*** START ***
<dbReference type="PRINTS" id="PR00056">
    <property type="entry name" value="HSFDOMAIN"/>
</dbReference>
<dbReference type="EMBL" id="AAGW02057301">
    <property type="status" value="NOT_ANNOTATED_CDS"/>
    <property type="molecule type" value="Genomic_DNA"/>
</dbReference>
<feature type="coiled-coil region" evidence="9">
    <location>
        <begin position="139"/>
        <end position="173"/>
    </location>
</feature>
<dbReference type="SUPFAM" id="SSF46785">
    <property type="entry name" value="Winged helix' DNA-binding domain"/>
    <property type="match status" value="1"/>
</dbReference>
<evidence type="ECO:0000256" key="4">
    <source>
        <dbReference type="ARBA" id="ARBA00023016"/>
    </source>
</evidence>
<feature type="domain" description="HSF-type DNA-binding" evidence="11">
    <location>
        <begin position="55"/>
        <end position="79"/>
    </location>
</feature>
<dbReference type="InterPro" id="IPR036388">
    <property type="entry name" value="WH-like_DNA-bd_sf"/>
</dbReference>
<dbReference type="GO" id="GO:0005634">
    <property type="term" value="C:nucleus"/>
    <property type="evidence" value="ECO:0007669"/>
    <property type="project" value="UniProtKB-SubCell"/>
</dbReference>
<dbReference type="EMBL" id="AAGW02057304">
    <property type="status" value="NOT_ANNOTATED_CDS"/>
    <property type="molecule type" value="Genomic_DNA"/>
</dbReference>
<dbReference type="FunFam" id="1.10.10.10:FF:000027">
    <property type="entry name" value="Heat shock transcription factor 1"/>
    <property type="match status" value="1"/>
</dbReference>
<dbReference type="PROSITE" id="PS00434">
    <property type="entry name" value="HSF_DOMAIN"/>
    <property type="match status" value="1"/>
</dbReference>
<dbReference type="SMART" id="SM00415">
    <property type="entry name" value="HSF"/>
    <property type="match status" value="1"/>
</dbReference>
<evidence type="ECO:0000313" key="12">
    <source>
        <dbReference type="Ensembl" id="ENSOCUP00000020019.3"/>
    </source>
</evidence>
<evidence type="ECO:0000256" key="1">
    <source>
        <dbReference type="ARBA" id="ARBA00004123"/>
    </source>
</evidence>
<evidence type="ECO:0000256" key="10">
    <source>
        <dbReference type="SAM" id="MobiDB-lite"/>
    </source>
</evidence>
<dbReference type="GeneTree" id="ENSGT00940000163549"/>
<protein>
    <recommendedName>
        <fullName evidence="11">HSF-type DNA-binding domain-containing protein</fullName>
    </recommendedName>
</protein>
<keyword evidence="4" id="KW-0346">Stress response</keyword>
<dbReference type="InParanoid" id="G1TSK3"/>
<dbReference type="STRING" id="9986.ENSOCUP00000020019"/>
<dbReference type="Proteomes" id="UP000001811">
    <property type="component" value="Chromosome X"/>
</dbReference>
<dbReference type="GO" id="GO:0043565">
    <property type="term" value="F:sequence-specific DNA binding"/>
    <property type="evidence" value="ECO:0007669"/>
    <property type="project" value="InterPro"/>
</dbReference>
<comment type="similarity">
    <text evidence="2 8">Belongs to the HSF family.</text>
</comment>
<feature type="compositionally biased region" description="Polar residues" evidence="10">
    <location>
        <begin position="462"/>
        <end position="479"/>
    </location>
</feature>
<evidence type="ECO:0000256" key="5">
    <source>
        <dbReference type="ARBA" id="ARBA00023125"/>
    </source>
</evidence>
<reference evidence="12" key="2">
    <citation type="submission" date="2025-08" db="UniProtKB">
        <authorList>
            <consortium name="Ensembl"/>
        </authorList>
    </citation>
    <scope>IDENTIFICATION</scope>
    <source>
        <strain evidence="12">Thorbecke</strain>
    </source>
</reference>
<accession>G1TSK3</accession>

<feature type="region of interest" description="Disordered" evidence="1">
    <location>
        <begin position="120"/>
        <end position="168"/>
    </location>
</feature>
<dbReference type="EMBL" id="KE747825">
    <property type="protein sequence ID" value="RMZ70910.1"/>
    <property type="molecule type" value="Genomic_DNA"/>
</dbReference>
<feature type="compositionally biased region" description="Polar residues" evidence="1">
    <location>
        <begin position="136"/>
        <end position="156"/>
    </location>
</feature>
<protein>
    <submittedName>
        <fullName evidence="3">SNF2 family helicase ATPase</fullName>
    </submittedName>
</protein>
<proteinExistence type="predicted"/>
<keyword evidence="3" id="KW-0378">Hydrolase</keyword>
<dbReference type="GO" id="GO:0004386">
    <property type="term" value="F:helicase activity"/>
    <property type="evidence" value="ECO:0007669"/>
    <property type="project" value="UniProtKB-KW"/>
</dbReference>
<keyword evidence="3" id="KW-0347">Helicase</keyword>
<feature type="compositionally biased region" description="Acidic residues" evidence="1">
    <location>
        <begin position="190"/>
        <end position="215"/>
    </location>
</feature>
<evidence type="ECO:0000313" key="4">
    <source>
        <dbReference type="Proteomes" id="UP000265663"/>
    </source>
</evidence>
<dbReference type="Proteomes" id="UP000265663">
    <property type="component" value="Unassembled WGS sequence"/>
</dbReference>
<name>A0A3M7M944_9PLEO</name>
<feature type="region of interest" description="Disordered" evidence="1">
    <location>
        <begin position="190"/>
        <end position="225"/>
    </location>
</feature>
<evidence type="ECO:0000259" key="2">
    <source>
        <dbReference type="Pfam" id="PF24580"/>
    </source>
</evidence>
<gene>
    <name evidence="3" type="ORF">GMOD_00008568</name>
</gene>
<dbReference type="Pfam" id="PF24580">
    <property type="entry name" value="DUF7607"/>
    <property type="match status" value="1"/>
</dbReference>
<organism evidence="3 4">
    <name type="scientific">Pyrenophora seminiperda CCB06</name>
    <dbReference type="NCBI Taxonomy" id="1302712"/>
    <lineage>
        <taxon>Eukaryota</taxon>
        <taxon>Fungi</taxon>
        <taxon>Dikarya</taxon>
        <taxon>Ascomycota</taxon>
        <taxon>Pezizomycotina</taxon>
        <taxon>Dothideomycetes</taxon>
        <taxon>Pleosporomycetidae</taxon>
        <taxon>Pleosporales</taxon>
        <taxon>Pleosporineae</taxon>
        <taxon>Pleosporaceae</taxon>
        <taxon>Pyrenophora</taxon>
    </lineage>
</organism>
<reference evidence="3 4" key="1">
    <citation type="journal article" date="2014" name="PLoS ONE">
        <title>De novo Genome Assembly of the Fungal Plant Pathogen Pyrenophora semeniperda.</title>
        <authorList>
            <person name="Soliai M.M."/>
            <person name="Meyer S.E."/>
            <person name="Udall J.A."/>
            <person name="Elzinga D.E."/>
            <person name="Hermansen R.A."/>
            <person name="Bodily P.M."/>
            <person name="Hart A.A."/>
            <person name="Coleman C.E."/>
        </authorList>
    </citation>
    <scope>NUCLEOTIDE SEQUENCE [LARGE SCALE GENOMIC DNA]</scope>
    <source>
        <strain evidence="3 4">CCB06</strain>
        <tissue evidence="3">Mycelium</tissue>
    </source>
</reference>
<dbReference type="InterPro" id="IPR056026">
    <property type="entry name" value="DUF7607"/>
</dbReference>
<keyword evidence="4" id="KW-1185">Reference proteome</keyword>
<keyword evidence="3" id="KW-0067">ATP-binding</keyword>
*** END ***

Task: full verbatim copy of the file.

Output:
<dbReference type="PRINTS" id="PR00056">
    <property type="entry name" value="HSFDOMAIN"/>
</dbReference>
<dbReference type="EMBL" id="AAGW02057301">
    <property type="status" value="NOT_ANNOTATED_CDS"/>
    <property type="molecule type" value="Genomic_DNA"/>
</dbReference>
<feature type="coiled-coil region" evidence="9">
    <location>
        <begin position="139"/>
        <end position="173"/>
    </location>
</feature>
<dbReference type="SUPFAM" id="SSF46785">
    <property type="entry name" value="Winged helix' DNA-binding domain"/>
    <property type="match status" value="1"/>
</dbReference>
<evidence type="ECO:0000256" key="4">
    <source>
        <dbReference type="ARBA" id="ARBA00023016"/>
    </source>
</evidence>
<feature type="domain" description="HSF-type DNA-binding" evidence="11">
    <location>
        <begin position="55"/>
        <end position="79"/>
    </location>
</feature>
<dbReference type="InterPro" id="IPR036388">
    <property type="entry name" value="WH-like_DNA-bd_sf"/>
</dbReference>
<dbReference type="GO" id="GO:0005634">
    <property type="term" value="C:nucleus"/>
    <property type="evidence" value="ECO:0007669"/>
    <property type="project" value="UniProtKB-SubCell"/>
</dbReference>
<dbReference type="EMBL" id="AAGW02057304">
    <property type="status" value="NOT_ANNOTATED_CDS"/>
    <property type="molecule type" value="Genomic_DNA"/>
</dbReference>
<dbReference type="FunFam" id="1.10.10.10:FF:000027">
    <property type="entry name" value="Heat shock transcription factor 1"/>
    <property type="match status" value="1"/>
</dbReference>
<dbReference type="PROSITE" id="PS00434">
    <property type="entry name" value="HSF_DOMAIN"/>
    <property type="match status" value="1"/>
</dbReference>
<dbReference type="SMART" id="SM00415">
    <property type="entry name" value="HSF"/>
    <property type="match status" value="1"/>
</dbReference>
<evidence type="ECO:0000313" key="12">
    <source>
        <dbReference type="Ensembl" id="ENSOCUP00000020019.3"/>
    </source>
</evidence>
<evidence type="ECO:0000256" key="1">
    <source>
        <dbReference type="ARBA" id="ARBA00004123"/>
    </source>
</evidence>
<evidence type="ECO:0000256" key="10">
    <source>
        <dbReference type="SAM" id="MobiDB-lite"/>
    </source>
</evidence>
<dbReference type="GeneTree" id="ENSGT00940000163549"/>
<protein>
    <recommendedName>
        <fullName evidence="11">HSF-type DNA-binding domain-containing protein</fullName>
    </recommendedName>
</protein>
<keyword evidence="4" id="KW-0346">Stress response</keyword>
<dbReference type="InParanoid" id="G1TSK3"/>
<dbReference type="STRING" id="9986.ENSOCUP00000020019"/>
<dbReference type="Proteomes" id="UP000001811">
    <property type="component" value="Chromosome X"/>
</dbReference>
<dbReference type="GO" id="GO:0043565">
    <property type="term" value="F:sequence-specific DNA binding"/>
    <property type="evidence" value="ECO:0007669"/>
    <property type="project" value="InterPro"/>
</dbReference>
<comment type="similarity">
    <text evidence="2 8">Belongs to the HSF family.</text>
</comment>
<feature type="compositionally biased region" description="Polar residues" evidence="10">
    <location>
        <begin position="462"/>
        <end position="479"/>
    </location>
</feature>
<evidence type="ECO:0000256" key="5">
    <source>
        <dbReference type="ARBA" id="ARBA00023125"/>
    </source>
</evidence>
<reference evidence="12" key="2">
    <citation type="submission" date="2025-08" db="UniProtKB">
        <authorList>
            <consortium name="Ensembl"/>
        </authorList>
    </citation>
    <scope>IDENTIFICATION</scope>
    <source>
        <strain evidence="12">Thorbecke</strain>
    </source>
</reference>
<accession>G1TSK3</accession>

<feature type="region of interest" description="Disordered" evidence="1">
    <location>
        <begin position="120"/>
        <end position="168"/>
    </location>
</feature>
<dbReference type="EMBL" id="KE747825">
    <property type="protein sequence ID" value="RMZ70910.1"/>
    <property type="molecule type" value="Genomic_DNA"/>
</dbReference>
<feature type="compositionally biased region" description="Polar residues" evidence="1">
    <location>
        <begin position="136"/>
        <end position="156"/>
    </location>
</feature>
<protein>
    <submittedName>
        <fullName evidence="3">SNF2 family helicase ATPase</fullName>
    </submittedName>
</protein>
<proteinExistence type="predicted"/>
<keyword evidence="3" id="KW-0378">Hydrolase</keyword>
<dbReference type="GO" id="GO:0004386">
    <property type="term" value="F:helicase activity"/>
    <property type="evidence" value="ECO:0007669"/>
    <property type="project" value="UniProtKB-KW"/>
</dbReference>
<keyword evidence="3" id="KW-0347">Helicase</keyword>
<feature type="compositionally biased region" description="Acidic residues" evidence="1">
    <location>
        <begin position="190"/>
        <end position="215"/>
    </location>
</feature>
<evidence type="ECO:0000313" key="4">
    <source>
        <dbReference type="Proteomes" id="UP000265663"/>
    </source>
</evidence>
<dbReference type="Proteomes" id="UP000265663">
    <property type="component" value="Unassembled WGS sequence"/>
</dbReference>
<name>A0A3M7M944_9PLEO</name>
<feature type="region of interest" description="Disordered" evidence="1">
    <location>
        <begin position="190"/>
        <end position="225"/>
    </location>
</feature>
<evidence type="ECO:0000259" key="2">
    <source>
        <dbReference type="Pfam" id="PF24580"/>
    </source>
</evidence>
<gene>
    <name evidence="3" type="ORF">GMOD_00008568</name>
</gene>
<dbReference type="Pfam" id="PF24580">
    <property type="entry name" value="DUF7607"/>
    <property type="match status" value="1"/>
</dbReference>
<organism evidence="3 4">
    <name type="scientific">Pyrenophora seminiperda CCB06</name>
    <dbReference type="NCBI Taxonomy" id="1302712"/>
    <lineage>
        <taxon>Eukaryota</taxon>
        <taxon>Fungi</taxon>
        <taxon>Dikarya</taxon>
        <taxon>Ascomycota</taxon>
        <taxon>Pezizomycotina</taxon>
        <taxon>Dothideomycetes</taxon>
        <taxon>Pleosporomycetidae</taxon>
        <taxon>Pleosporales</taxon>
        <taxon>Pleosporineae</taxon>
        <taxon>Pleosporaceae</taxon>
        <taxon>Pyrenophora</taxon>
    </lineage>
</organism>
<reference evidence="3 4" key="1">
    <citation type="journal article" date="2014" name="PLoS ONE">
        <title>De novo Genome Assembly of the Fungal Plant Pathogen Pyrenophora semeniperda.</title>
        <authorList>
            <person name="Soliai M.M."/>
            <person name="Meyer S.E."/>
            <person name="Udall J.A."/>
            <person name="Elzinga D.E."/>
            <person name="Hermansen R.A."/>
            <person name="Bodily P.M."/>
            <person name="Hart A.A."/>
            <person name="Coleman C.E."/>
        </authorList>
    </citation>
    <scope>NUCLEOTIDE SEQUENCE [LARGE SCALE GENOMIC DNA]</scope>
    <source>
        <strain evidence="3 4">CCB06</strain>
        <tissue evidence="3">Mycelium</tissue>
    </source>
</reference>
<dbReference type="InterPro" id="IPR056026">
    <property type="entry name" value="DUF7607"/>
</dbReference>
<keyword evidence="4" id="KW-1185">Reference proteome</keyword>
<keyword evidence="3" id="KW-0067">ATP-binding</keyword>